I suspect that large chunks of that plot will be confusing and/or inaccessible to non RE-heads, as a basic knowledge of some characters, Raccoon City, and Umbrella Corporation are assumed. Terms like T-Virus and G-Virus are tossed around, and unless you're a nerd like me you probably won't know- or figure out- the difference between the two.

All of that said, this is still a fun movie. The CGI falls squarely in that weird almost real but not trying to be real so I don't know how to feel about it territory. I found most of it pretty killer, but your tolerance may vary. There's some bloodshed, and certainly plenty of action.

Is this going to appeal to the general public the way the Milla Jovovich films have? I'd have to say no. But really, who cares? It's a fun zombie flick (I've certainly seen less interesting live-action zombie flicks), and I finally got my "real" Resident Evil movie. My nerdy little heart is content.

urgh! (a new blog post)

I say unto me, woe, my friends, for October has come and gone with nary a peep from yours truly. NARY A PEEP I SAY! It's a sad state of affairs, to be sure, when my most favoritest time of the year fails to spark a fire in me. But spark it did not! I've been experiencing...not exactly writer's block, per se, but rather, perhaps, writer's blah...as well as watcher's blah. Supreme unmotivation. I've hardly watched anything lately, and when I have managed to park it ("it" meaning "my ass") in front of a movie, it hasn't been horror-related. Sure, the recent Lifetime Movie Network Tori Spelling double feature got me all ten kinds of pumped (umm...back-to-back Co-Ed Call Girl and Awake to Danger, y'all...that's some mid-90s primo Tori action right there! Oh my god, I love Co-Ed Call Girl, especially when Tori's pimp starts talking about the incredible power she seems to have over men...), but that's not really Final Girl fodder. Or is it?

Meh. Though I haven't been jazzed enough lately to put cyber-pen to cyber-paper, I suppose it's time to get back on the cyber-horse. Maybe November can become the new October or something, and my love affair with horror movies will burst into passionate flames once more and I'll wonder why we ever spent a moment apart. Recommend something for me in the comments and maybe sparks will fly.

Lest you think I've simply been sitting here staring at the wall instead of posting, let me assure you: that's only 68% true. I've still been giving AMC their weekly dose of me...I just haven't been talking about it here. But today is the first day of the rest of my life, yes? Yes! So here are links to all the columns I've neglected to mention in recent...holy crap, in recent weeks. Fucking A, I suck!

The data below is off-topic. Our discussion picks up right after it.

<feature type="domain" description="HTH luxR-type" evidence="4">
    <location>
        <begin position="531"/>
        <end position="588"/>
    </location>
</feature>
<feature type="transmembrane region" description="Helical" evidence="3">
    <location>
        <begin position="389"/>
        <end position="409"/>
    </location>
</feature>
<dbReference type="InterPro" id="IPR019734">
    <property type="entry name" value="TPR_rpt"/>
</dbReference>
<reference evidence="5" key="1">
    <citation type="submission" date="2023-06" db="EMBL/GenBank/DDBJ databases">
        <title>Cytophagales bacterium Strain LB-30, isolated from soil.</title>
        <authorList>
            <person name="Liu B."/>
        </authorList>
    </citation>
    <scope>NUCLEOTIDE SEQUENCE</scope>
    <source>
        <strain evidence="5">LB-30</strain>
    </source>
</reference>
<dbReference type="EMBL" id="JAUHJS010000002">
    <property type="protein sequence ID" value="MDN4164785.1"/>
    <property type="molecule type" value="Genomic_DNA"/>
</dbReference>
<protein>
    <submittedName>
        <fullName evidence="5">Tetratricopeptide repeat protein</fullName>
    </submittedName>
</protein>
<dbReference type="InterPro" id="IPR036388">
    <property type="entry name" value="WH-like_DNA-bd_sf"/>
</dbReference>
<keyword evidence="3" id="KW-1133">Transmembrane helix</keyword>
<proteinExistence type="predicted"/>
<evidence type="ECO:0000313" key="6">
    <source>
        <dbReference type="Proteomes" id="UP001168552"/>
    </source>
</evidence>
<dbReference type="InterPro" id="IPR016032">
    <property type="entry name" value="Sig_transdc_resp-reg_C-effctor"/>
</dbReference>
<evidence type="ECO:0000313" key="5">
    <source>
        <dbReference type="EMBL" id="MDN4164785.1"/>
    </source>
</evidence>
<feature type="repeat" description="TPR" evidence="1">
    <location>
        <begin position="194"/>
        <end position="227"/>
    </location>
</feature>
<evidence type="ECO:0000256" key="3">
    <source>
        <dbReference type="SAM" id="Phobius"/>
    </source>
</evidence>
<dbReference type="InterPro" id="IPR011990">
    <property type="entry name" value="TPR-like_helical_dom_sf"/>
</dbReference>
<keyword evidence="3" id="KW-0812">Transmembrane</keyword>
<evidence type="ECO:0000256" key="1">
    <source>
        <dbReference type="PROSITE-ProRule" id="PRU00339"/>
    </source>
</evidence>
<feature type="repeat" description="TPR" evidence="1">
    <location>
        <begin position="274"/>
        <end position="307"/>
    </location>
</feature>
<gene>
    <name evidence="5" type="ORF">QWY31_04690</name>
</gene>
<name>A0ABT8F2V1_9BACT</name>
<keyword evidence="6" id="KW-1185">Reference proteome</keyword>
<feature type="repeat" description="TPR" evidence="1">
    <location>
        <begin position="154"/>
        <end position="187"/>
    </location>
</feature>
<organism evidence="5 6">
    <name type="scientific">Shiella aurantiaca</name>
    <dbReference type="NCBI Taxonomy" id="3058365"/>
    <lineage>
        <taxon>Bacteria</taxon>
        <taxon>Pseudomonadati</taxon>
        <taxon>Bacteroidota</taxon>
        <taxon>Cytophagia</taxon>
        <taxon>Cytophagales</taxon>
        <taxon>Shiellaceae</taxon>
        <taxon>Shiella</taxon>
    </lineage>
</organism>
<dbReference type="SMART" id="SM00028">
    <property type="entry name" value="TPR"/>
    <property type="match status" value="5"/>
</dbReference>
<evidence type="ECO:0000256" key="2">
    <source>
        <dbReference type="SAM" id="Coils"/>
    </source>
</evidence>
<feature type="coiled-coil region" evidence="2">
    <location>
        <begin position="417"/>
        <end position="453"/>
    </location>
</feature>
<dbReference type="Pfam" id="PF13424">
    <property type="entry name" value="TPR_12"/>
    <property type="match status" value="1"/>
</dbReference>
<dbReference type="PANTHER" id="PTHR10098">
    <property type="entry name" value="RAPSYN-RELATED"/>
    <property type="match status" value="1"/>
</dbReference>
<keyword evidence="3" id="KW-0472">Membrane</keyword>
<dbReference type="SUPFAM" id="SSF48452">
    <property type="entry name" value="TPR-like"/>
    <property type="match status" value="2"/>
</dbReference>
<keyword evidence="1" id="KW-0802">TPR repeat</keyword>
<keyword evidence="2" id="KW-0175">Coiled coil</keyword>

- I wrote about William Castle and the lost art of gimmick movie-making.

- I created a DIY slashers guide, expanding a bit on my original Slashers 101 series.

- Great moments in gore, y'all.

- Resident Evil! I love Resident Evil!

- A wee recommendations guide.

- I reviewed Roger Corman's The Haunted Palace, starring Vincent Price and Lon Chaney, Jr. It's currently available to watch at amctv.com.

So, I've been writing. I've also been working some Ghostella's Haunted Tomb "magic"; I'd finished and uploaded the season finale, only to discover a need for reshoots. It's totally my fault and it's not really a big deal, but it's a pain in the arse all the same and the episode won't be up until next week, most likely. I can totally tease you about it, though, by saying this: I've got a special guest star! My special guest star is Lena Headey! Yes, the same Lena Headey who stars as Sarah Connor in Terminator: The Sarah Connor Chronicles. Yes, the same Lena Headey who starred as Queen Gorgo in 300. Yes (and perhaps most importantly), the same Lena Headey who starred as a super-sexy cave-diving scientist in The Cave. Lena Headey in Ghostella's Haunted Tomb? As the kids today might say, WTF? I wouldn't believe it either if I were you, but here's some photographic evidence in the form of a "screen" "cap" from the film.

I don't know why I put that in quotes; this really is a screencap.

I know; I still don't believe it, either.

So there's that. I've also been painting a bit. For all my fellow BioShock nerds out there, I made this set: a Little Sister and a Big Daddy:

FYI for all you citizens of Squaresville out there, BioShock is a video game.

I made this dizzazzling set for a friend's birthday: it's 4 glass coasters that double as picture frames, featuring Television's Greatest Geriatric Detectives!

Neat, huh? The pictures are about 1.5" square, and they come in the sweet-n-spinny holder rack thingy. If anyone is interested in...say, a set featuring horror type folks or what have you (I mean, like, coasters featuring Freddy, Michael, Jason, and Leatherface? Or Universal Monsters? Fuck yeah!), just get in touch with me. I'm open for coaster commissions and painting commissions, and I've got galleries on my MySpace and Facebook pages for you social networking goons out there.

Anytinkle, that's about that. Yeah, I think it's high time I made out with Final Girl again, don't you think? I've been so lax I have nary a clue as to what's going on in the horror world at all; I haven't checked the news in weeks. What have I missed? Have they remade the remake of Dawn of the Dead yet? Is Saw MCMVII due anytime soon? I'm so out of the loop; let's catch up over a coffee, preferably one from Dunkin' Donuts.

Oh, and one more thing before I go: You probably haven't heard much about it, but tomorrow is Election Day here in the US. I don't know what your political stripe is, and (aduh and adoy) Final Girl isn't about politics. Regardless, I'm urging any Californians out there to vote NO on Proposition 8. Let's not make discrimination legal, okay?